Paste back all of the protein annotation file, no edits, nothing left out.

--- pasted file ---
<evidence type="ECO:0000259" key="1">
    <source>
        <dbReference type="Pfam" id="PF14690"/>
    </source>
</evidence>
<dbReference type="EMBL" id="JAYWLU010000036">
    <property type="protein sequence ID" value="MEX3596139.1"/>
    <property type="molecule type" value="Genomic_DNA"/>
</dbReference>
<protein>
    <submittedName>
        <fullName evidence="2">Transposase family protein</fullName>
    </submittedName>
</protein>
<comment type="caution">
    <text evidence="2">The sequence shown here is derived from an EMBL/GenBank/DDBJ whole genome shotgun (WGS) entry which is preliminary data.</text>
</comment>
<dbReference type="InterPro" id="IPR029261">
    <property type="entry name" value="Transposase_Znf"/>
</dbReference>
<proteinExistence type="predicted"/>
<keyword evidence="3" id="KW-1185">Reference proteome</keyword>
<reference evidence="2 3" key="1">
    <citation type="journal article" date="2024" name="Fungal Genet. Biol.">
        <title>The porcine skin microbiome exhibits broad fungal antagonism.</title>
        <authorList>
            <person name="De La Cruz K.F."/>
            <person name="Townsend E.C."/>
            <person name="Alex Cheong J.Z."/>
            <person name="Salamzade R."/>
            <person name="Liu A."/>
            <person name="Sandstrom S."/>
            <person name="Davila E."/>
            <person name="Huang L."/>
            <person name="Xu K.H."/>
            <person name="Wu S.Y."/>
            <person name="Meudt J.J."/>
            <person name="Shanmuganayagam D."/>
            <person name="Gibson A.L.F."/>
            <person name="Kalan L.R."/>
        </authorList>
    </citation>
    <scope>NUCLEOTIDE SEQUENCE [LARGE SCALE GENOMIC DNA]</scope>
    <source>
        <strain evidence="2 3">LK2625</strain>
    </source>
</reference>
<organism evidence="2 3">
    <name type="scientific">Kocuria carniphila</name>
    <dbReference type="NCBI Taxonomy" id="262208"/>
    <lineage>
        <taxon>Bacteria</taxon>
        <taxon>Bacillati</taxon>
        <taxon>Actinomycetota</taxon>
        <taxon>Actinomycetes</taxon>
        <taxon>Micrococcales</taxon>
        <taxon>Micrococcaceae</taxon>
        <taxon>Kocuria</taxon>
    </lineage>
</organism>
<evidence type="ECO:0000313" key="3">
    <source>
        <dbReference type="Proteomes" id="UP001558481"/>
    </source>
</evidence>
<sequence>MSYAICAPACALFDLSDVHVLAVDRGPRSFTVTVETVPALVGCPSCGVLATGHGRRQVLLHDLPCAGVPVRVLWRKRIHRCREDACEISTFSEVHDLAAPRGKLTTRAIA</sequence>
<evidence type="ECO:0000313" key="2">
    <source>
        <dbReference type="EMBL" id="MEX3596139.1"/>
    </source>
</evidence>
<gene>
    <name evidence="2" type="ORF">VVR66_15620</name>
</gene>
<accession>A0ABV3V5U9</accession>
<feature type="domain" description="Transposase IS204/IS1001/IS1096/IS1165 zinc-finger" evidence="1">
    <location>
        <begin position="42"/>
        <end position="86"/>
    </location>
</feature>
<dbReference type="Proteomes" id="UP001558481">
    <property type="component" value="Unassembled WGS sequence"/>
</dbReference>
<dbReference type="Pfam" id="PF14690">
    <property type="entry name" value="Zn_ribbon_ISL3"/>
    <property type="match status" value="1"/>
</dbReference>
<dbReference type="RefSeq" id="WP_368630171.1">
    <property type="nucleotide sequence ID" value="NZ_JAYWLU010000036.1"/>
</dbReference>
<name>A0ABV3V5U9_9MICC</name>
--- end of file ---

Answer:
<evidence type="ECO:0000259" key="1">
    <source>
        <dbReference type="Pfam" id="PF14690"/>
    </source>
</evidence>
<dbReference type="EMBL" id="JAYWLU010000036">
    <property type="protein sequence ID" value="MEX3596139.1"/>
    <property type="molecule type" value="Genomic_DNA"/>
</dbReference>
<protein>
    <submittedName>
        <fullName evidence="2">Transposase family protein</fullName>
    </submittedName>
</protein>
<comment type="caution">
    <text evidence="2">The sequence shown here is derived from an EMBL/GenBank/DDBJ whole genome shotgun (WGS) entry which is preliminary data.</text>
</comment>
<dbReference type="InterPro" id="IPR029261">
    <property type="entry name" value="Transposase_Znf"/>
</dbReference>
<proteinExistence type="predicted"/>
<keyword evidence="3" id="KW-1185">Reference proteome</keyword>
<reference evidence="2 3" key="1">
    <citation type="journal article" date="2024" name="Fungal Genet. Biol.">
        <title>The porcine skin microbiome exhibits broad fungal antagonism.</title>
        <authorList>
            <person name="De La Cruz K.F."/>
            <person name="Townsend E.C."/>
            <person name="Alex Cheong J.Z."/>
            <person name="Salamzade R."/>
            <person name="Liu A."/>
            <person name="Sandstrom S."/>
            <person name="Davila E."/>
            <person name="Huang L."/>
            <person name="Xu K.H."/>
            <person name="Wu S.Y."/>
            <person name="Meudt J.J."/>
            <person name="Shanmuganayagam D."/>
            <person name="Gibson A.L.F."/>
            <person name="Kalan L.R."/>
        </authorList>
    </citation>
    <scope>NUCLEOTIDE SEQUENCE [LARGE SCALE GENOMIC DNA]</scope>
    <source>
        <strain evidence="2 3">LK2625</strain>
    </source>
</reference>
<organism evidence="2 3">
    <name type="scientific">Kocuria carniphila</name>
    <dbReference type="NCBI Taxonomy" id="262208"/>
    <lineage>
        <taxon>Bacteria</taxon>
        <taxon>Bacillati</taxon>
        <taxon>Actinomycetota</taxon>
        <taxon>Actinomycetes</taxon>
        <taxon>Micrococcales</taxon>
        <taxon>Micrococcaceae</taxon>
        <taxon>Kocuria</taxon>
    </lineage>
</organism>
<evidence type="ECO:0000313" key="3">
    <source>
        <dbReference type="Proteomes" id="UP001558481"/>
    </source>
</evidence>
<sequence>MSYAICAPACALFDLSDVHVLAVDRGPRSFTVTVETVPALVGCPSCGVLATGHGRRQVLLHDLPCAGVPVRVLWRKRIHRCREDACEISTFSEVHDLAAPRGKLTTRAIA</sequence>
<evidence type="ECO:0000313" key="2">
    <source>
        <dbReference type="EMBL" id="MEX3596139.1"/>
    </source>
</evidence>
<gene>
    <name evidence="2" type="ORF">VVR66_15620</name>
</gene>
<accession>A0ABV3V5U9</accession>
<feature type="domain" description="Transposase IS204/IS1001/IS1096/IS1165 zinc-finger" evidence="1">
    <location>
        <begin position="42"/>
        <end position="86"/>
    </location>
</feature>
<dbReference type="Proteomes" id="UP001558481">
    <property type="component" value="Unassembled WGS sequence"/>
</dbReference>
<dbReference type="Pfam" id="PF14690">
    <property type="entry name" value="Zn_ribbon_ISL3"/>
    <property type="match status" value="1"/>
</dbReference>
<dbReference type="RefSeq" id="WP_368630171.1">
    <property type="nucleotide sequence ID" value="NZ_JAYWLU010000036.1"/>
</dbReference>
<name>A0ABV3V5U9_9MICC</name>